Accomplishing this could require finesse. Some of our lenders, simply will not finance another property if you're upside down on your current property...they won't allow negative equity. A couple other lenders we work with will allow it under certain conditions. They're shooting their industry in the foot, if they allow people to buy better homes and let them walk away from underwater homes/mortgages.
If you have the financial capacity to afford a house, there are fix-n-flip investors that bought and rehabbed foreclosures, who may sell you the house with seller financing, provided you make a down payment. Then after 6 months or 12 months (depending on lender), you could refinance the home and pay off the seller financing loan. This may work because lenders don't like giving financing on properties that have been flipped recently. Once you get into the new house, you can then decide how to maintain your townhome.
Since I don't know your specific situation and am not a CPA, I can't advise you. So, I can recommend you speak with an experienced property investor and get some good advice from a CPA. You can even call the IRS help line to walk you through the rental deductions.
As Terri notes, if you go ahead with a short sale, then you won't be able to buy the single-family home you hope to.
Check with an accountant on what your after-tax losses would be if you rented it out. They'd likely be less than what you're calculating. Rental losses (in most cases, especially if you're renting it at market rates) are tax deductible. That's not accounting advice; check with your accountant. You'd also be able to take depreciation on the property. Depending on your tax bracket and a number of other factors, that $7,200 loss might possibly shrink to $4,000-$4,500. Not great, but perhaps somewhat more bearable.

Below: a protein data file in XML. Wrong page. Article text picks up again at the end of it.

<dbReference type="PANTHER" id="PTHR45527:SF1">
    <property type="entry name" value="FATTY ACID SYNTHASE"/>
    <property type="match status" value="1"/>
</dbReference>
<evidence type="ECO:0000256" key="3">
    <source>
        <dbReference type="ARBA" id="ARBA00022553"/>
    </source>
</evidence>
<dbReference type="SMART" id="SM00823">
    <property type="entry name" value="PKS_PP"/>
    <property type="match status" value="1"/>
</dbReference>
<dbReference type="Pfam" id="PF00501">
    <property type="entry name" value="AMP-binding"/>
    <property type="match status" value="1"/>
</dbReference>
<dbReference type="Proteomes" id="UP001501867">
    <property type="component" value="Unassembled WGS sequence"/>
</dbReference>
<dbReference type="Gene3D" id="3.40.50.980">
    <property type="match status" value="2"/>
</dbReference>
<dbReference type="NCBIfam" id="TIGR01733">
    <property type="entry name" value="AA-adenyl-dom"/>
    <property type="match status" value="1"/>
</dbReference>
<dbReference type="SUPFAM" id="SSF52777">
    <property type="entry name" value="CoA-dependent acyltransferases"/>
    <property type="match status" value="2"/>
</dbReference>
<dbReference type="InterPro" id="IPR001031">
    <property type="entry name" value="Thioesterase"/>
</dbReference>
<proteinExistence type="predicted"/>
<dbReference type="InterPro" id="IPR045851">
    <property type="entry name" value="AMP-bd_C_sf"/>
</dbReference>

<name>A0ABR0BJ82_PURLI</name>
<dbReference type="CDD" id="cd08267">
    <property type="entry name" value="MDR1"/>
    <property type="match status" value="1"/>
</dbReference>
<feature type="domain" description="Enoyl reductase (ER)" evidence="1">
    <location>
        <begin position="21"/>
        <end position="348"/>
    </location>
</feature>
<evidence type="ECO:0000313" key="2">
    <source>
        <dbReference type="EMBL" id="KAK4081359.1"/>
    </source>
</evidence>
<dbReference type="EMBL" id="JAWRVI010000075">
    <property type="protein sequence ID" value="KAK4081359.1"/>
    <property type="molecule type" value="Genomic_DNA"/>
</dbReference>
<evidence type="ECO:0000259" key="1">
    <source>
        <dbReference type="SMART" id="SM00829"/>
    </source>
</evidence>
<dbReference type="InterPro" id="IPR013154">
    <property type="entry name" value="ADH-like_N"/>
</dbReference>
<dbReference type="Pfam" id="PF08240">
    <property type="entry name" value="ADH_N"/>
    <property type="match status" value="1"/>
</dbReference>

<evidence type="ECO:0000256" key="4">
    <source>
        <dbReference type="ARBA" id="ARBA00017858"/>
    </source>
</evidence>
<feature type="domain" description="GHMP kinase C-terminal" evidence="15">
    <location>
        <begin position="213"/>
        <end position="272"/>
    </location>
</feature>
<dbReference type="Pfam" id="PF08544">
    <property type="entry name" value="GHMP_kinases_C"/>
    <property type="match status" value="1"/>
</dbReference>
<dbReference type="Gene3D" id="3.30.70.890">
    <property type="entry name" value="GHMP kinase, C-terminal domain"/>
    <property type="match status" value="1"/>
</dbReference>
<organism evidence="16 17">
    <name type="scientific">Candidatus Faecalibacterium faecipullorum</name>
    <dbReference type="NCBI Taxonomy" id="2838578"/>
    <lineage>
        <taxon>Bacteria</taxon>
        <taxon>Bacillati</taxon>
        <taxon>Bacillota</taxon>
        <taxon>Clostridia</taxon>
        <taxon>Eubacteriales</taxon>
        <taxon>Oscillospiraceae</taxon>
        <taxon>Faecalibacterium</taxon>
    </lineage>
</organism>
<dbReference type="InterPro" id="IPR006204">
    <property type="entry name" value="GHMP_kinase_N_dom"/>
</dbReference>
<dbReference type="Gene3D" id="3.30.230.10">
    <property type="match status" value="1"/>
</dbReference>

However, if you rented it out, you might have a problem with your debt-to-income ratio when you try to get a new mortgage. Check with a mortgage broker or lender to get a preliminary idea.
What you might end up doing is renting out your townhouse and then renting a single-family home. That way, you wouldn't have to get a mortgage on your new home and (depending on your market conditions) might actually save you some out-of-pocket cash each month.
You also could try a lease-option on either property . . . or both. Offering your townhouse as a lease-option might boost your rental income a bit--maybe $100-$200 a month. And you might even be able to find a potential buyer that way who'd be willing to pay a higher figure for the property in 3-4 years. As for your single-family home, if you negotiate well, you might not end up paying any more, but you might be able to lock in a decent price if/when you purchase it.
But first check with a lender and see what you might qualify for if you did rent out your current home. And check with an accountant to get a better handle on what that would actually cost you.
Hope that helps.
Owning a home should not be a stressful situation. Arm yourself with knowledge and it will lift the burden off of you.
Hang in there.
If you can lower your payment, then renting may not be a bad idea. If you do rent and it's costing you money, you likely won't be paying income tax on the rental income, however the losses cannot offset your regular income from your other employment.
If you choose to short sale, you may be eligible to purchase with an FHA loan without waiting 3 years, under specific circumstances. HUD Mortgagee Letter 09-52 addresses this issue. Basically:
Borrowers are not eligible for a new FHA mortgage if they pursued a short sale agreement on his or her principal residence simply to
â€¢ take advantage of declining market conditions, and
â€¢ purchase, at a reduced price, a similar or superior property within a reasonable commuting distance.
Borrowers are considered eligible for a new FHA-insured mortgage if
â€¢ they were current on their mortgage and other installment debts at the time of the short sale of their previously owned property, and
â€¢ the proceeds from the short sale serve as payment in full.
With reference to a short sale, as long as you are current throughout the short sale process you can qualify for a FHA loan the next day. But you cannot have had a previous BK or foreclosure on your record. FHA is the most flexible with short sale guidelines.
Hope this helps and good luck!
If you short sale now purchasing in the near future will not be likely.